This species ranges through most of South Africa (excluding the central Karoo region), Swaziland and Lesotho, and almost certainly into extreme southern Namibia. It might also occur in extreme southeastern Botswana, extreme southern Zimbabwe and extreme southern Mozambique, but it has not yet been recorded from any of these countries. It is a low-altitude species, ranging up into the Drakensberg Mountains to over 1,000 m asl.
Habitat and Ecology
It is a species of fynbos heathland, grassland, dry thicket forest, savannah and agricultural land. It breeds in dams, ponds, and pools along slow-forming streams, tending to favour permanent water.
It is a common species, though it is apparently declining along the northeastern escarpment of South Africa.
It is generally not threatened. The cause of decline in northeastern South Africa is not clear, but it is possibly being displaced by Bufo gutturalis, which is expanding its range, and with which it is hybridising. Bufo gutturalis probably does better than B. rangeri in agricultural areas. Its decrease could also be the result of climate change.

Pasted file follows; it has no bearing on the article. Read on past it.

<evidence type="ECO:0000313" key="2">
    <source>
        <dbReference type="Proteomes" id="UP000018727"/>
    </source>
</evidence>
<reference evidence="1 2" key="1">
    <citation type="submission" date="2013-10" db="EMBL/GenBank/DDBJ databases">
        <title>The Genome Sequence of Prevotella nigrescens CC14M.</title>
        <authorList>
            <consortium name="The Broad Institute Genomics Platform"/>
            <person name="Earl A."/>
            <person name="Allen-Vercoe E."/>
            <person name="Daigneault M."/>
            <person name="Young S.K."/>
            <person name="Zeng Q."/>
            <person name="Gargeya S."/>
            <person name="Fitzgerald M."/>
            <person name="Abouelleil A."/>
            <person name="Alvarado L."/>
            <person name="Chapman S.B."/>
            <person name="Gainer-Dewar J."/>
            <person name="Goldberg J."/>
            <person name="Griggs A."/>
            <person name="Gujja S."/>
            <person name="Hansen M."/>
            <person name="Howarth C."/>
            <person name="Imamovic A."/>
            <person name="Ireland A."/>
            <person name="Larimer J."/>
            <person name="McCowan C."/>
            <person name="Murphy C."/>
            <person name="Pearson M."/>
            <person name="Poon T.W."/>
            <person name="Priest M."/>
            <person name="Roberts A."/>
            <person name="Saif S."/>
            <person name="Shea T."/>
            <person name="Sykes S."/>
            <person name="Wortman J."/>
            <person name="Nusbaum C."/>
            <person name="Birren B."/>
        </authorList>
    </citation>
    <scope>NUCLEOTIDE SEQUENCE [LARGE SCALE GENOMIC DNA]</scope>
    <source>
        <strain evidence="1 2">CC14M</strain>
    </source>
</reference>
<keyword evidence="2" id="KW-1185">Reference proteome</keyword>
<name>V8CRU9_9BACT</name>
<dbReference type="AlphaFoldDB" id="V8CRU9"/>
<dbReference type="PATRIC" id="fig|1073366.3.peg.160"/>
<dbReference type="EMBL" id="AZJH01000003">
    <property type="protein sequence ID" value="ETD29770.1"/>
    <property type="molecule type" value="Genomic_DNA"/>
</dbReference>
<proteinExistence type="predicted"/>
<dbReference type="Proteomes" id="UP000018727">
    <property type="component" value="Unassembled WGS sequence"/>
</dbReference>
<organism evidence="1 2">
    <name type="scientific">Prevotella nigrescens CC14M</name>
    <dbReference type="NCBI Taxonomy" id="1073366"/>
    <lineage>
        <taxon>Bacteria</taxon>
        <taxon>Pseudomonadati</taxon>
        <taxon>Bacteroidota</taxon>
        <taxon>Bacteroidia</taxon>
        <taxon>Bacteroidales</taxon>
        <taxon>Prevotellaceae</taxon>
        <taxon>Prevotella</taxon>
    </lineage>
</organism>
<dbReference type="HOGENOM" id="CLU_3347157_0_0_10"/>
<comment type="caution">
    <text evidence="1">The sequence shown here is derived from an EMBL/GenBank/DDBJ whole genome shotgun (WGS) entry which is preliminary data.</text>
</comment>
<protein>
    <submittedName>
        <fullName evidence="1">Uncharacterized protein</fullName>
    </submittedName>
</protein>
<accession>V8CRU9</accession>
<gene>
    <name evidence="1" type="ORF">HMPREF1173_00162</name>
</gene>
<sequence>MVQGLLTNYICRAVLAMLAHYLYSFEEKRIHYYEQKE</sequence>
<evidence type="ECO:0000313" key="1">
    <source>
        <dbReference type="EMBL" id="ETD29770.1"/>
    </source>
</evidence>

It occurs in many protected areas.
Red List Status
Least Concern (LC)
Listed as Least Concern in view of its wide distribution, tolerance of a broad range of habitats and its presumed large population.
This species was under the generic name Amietophrynus but is now treated under Sclerophrys (Frost 2016). The species name has also changed from rangeri ( a replacement name) to capensis, the original combination under Sclerophrys.
This is an amended assessment created to account for the change in generic name.
IUCN SSC Amphibian Specialist Group 2016. Sclerophrys capensis. The IUCN Red List of Threatened Species 2016: e.T54745A107344517. http://dx.doi.org/10.2305/IUCN.UK.2016-3.RLTS.T54745A107344517.en